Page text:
Cue dramatic music.

The first muslin I made was out of some leftover wool herringbone with a slight stretch, and I was secretly

these don't look nearly as bad as they feel

these don’t look nearly as bad as they feel

hoping they would be wearable, cause the material was great, and who doesn’t love a wearable muslin?! I finished the pants, held my breath while I tried them on, and squealed cause they fit so beautifully- no gap at the waistband! comfortable! slimming! go, team! But holy shit, they were itchy as all get-out. Which is no surprise since they were made out of WOOL. ‘Okay,’ I thought, ‘no big deal, I will just line the pants with a silky type fabric and I will be good to go!’ I bought some inexpensive lining material and looked up some tutorials on how to line a pair of pants. But umm…lining slim fitting cigarette pants isn’t actually a “thing”. photo 5

Like, maybe people have done it with success, and kudos to them, but for me, it just wasn’t happening. Nevermind the fact that my lining wasn’t the right kind of material and didn’t have enough give in the right directions to fit comfortably over my legs, but they also just kind of bunched up inside the wool and twisted around and got caught in all the wrong places, even when tacked down to the wool pants’ seams. It was kind of like trying to wear a slip under a pair of tights; the pants were too slim fitting to allow room for what was essentially an entirely new pair of pants.So the wearable muslin was obviously not gonna work (and no, I was not the least bit interested in wearing pantyhose underneath my pants to reduce the itch factor- what am I, my mother??) but at least I knew that the pattern fit perfectly.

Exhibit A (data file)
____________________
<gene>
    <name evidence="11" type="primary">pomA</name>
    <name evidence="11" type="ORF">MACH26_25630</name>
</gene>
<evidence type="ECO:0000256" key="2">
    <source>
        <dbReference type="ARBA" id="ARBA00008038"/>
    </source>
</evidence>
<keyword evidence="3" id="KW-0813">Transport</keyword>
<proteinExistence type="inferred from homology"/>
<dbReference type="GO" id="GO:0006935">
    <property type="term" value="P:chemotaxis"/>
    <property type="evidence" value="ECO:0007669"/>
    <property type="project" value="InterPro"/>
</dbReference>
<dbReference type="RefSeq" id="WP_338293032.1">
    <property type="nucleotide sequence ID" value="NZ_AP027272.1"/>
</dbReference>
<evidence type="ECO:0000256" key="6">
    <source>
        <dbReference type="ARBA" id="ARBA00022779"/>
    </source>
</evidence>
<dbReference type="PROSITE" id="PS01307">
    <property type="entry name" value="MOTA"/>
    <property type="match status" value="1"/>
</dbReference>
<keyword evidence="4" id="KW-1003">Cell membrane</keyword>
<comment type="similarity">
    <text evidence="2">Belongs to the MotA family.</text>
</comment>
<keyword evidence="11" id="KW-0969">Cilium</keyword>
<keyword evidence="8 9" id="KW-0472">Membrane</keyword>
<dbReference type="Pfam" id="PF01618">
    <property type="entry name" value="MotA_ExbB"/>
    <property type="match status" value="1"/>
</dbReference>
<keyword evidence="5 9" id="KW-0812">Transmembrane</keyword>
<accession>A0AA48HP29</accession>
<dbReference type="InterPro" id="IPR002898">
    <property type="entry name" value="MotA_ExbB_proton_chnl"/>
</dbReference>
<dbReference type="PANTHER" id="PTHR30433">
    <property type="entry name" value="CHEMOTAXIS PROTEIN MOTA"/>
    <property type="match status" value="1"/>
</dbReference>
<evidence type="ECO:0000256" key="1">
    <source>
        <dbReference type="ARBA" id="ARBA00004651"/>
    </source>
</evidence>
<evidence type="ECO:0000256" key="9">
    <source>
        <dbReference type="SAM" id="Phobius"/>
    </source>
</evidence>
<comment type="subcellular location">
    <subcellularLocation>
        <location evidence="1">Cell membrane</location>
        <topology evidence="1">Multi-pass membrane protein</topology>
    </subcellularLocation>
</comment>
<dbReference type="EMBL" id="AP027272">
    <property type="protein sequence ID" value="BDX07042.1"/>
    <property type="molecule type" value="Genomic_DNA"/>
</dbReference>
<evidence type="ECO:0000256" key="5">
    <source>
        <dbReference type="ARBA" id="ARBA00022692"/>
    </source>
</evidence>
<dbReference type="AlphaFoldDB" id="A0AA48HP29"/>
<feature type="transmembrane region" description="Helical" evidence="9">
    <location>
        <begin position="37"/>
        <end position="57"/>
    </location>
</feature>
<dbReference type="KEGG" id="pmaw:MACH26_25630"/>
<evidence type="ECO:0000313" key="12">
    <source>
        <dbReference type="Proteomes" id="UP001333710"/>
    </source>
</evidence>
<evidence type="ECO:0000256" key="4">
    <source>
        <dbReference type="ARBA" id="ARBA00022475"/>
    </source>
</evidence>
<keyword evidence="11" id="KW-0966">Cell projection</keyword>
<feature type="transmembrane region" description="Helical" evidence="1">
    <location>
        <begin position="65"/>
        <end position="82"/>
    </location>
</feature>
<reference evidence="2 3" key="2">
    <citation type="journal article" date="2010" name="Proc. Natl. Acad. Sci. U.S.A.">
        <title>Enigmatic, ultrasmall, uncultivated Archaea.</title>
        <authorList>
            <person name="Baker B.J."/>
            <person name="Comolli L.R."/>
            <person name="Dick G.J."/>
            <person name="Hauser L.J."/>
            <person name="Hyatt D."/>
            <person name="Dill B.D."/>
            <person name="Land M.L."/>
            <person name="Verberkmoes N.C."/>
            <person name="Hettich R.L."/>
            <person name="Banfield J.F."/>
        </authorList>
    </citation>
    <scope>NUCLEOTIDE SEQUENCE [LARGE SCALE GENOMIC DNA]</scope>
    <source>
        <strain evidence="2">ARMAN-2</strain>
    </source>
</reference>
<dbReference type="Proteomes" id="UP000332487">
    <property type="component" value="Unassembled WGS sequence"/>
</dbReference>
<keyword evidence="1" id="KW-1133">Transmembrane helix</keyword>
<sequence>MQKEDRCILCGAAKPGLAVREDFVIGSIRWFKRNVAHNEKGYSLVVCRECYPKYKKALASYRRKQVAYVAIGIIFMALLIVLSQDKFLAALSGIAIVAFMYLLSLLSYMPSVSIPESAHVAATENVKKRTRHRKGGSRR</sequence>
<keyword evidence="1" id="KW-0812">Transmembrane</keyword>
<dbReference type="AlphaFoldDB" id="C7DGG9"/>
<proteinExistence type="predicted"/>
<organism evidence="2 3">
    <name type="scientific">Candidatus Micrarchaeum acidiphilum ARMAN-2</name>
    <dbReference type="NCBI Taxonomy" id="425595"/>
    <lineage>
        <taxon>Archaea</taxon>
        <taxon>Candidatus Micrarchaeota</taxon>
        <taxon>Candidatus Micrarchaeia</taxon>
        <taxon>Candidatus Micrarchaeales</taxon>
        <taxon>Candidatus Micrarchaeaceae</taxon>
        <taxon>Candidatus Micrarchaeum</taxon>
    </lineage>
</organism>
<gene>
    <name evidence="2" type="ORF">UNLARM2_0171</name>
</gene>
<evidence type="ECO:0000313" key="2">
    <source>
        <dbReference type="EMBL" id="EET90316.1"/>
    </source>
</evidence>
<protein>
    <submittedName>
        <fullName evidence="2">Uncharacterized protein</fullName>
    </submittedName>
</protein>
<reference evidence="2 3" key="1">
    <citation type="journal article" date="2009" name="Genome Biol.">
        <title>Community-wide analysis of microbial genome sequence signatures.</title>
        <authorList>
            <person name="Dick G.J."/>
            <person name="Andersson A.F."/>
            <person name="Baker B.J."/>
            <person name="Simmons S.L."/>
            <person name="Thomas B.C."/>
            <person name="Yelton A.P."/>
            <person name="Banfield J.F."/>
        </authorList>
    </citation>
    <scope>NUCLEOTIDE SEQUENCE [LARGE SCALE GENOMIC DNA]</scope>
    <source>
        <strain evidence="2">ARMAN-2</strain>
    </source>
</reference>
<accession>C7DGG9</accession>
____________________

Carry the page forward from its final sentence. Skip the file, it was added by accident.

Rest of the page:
I decided to try the pants in a better fabric, this time a high quality stretch denim, which worked much better, except that now, with a thinner material than the wool, I started to obsessively over-fit the legs of the pants, taking them in more and more, over and over again, so that when I finally finished them, they were so tight that not only could I BARELY stuff a foot through the leg opening, I could also barely bend over. The calves of these pants looked like they were painted on. Which perhaps is fine for a photoshoot or something, but not very realistic or functional for every day life.

admittedly weird choice in zipper color.

admittedly weird choice in zipper color.

I’m not sure if these jeans are wearable cause I haven’t worked up the energy to spend the 5 minutes it takes to put them on, I am guessing no. I am considering cutting them off below the knee to turn them into a 50’s style capri, and maybe the fit will be better then, but so far they are still folded on a hanger, mocking me in the corner of my craft room.